Stress is the #1 trigger of migraines. So why, in a cruel twist of fate, do headaches also tend to occur at the very moment you’re trying to DE-stress?
There are several theories about why vacation headaches happen, but there’s one fact they all agree on: you’re not crazy, and you’re not alone. Getting consistent attacks over the weekend or on the first day of vacation is not a myth or a coincidence - it’s a thing (and a pretty common one at that). A study published by Neurology in 2014 found a clear association between reduction in stress from one day to the next and the onset of a migraine attack.
That doesn’t explain exactly why this might be happening, other than to say “changes in stress levels can trigger an attack.” Because we don’t know what this means, some doctors recommend managing your stress levels to be more consistent: start winding your stress down before the vacation begins, or keep working at the start of your vacation. There are plenty of other factors and tips that people speculate on, too: Are you drinking enough water on vacation? Drinking too much alcohol? Changing your caffeine intake? Getting enough rest?
For this exercise, we’re going to put all of those aside. That’s not to say that it’s bad to try adjusting those things, we are just going to take a different approach… one that requires you to stop thinking about what the physical triggers might be, and focus on your mind and your body.
First, sit down by yourself (seriously, get away from other people for a minute, even if it’s your family), and take a few deep breaths. Once you’re feeling calm, let’s begin.
Here’s what these fearful thoughts look like:
Am I even going to be able to enjoy this time off? Will this migraine last the whole vacation? Is the air travel going to make it worse? What’s triggering this attack? Do they have migraine meds where I’m going? Can I get my money back now and just home?
It is perfectly normal and understandable if all of these thoughts are flooding your brain right now. But they are not serving you, and they are exacerbating your pain. So as difficult as it may be, collect them all and set them to the side for the rest of this exercise.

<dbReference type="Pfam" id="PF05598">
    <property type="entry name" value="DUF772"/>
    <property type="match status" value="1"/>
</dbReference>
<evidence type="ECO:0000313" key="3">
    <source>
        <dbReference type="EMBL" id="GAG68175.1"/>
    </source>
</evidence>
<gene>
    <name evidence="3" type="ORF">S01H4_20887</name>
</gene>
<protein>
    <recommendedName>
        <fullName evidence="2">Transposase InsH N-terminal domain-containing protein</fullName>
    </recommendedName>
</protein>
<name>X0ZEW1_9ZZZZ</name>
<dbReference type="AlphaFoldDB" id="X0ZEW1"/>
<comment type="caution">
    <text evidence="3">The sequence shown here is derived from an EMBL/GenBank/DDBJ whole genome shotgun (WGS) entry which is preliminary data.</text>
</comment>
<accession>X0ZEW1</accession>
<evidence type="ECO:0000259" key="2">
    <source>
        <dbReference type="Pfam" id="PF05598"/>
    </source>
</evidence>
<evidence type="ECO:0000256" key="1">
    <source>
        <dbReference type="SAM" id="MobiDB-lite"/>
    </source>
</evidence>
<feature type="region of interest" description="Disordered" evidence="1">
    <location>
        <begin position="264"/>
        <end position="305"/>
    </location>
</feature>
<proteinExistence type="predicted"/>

Hey it’s me, your body. You’ve been pushing down a lot of difficult feelings, and they’ve been getting trapped in here. You probably think you are doing just fine because I’ve been doing a really good job storing these emotions for you, but I’d like you to let them out now. It's too much. I can’t handle it all. Please stop moving so fast and pay attention to me and only me for a few minutes… now that you have the time, finally.
Put yourself in an open state of mind, and listen to what your body has to say. The sooner you hear it out, the sooner it will stop screaming.
Next, read over what you wrote. Think for a moment about each situation or emotion. Which one makes your head pound worse when you think about it?
Once you start to feel calmer about that situation, take a few more deep breaths.
If you feel some relief, that's wonderful. If you’re still in pain, that’s okay, too. Keep going through your day, doing the best you can to shift the focus away from fear. Try to be kind to yourself. Don't blame yourself for not being as “fun” as you wanted to be on vacation. Instead, respond to your body with love and understanding. “I know you are in pain right now, and that’s okay. I am going to pay attention to you, and this is not going to last forever. I will take care of you."
Hang in there! We’ve got your back.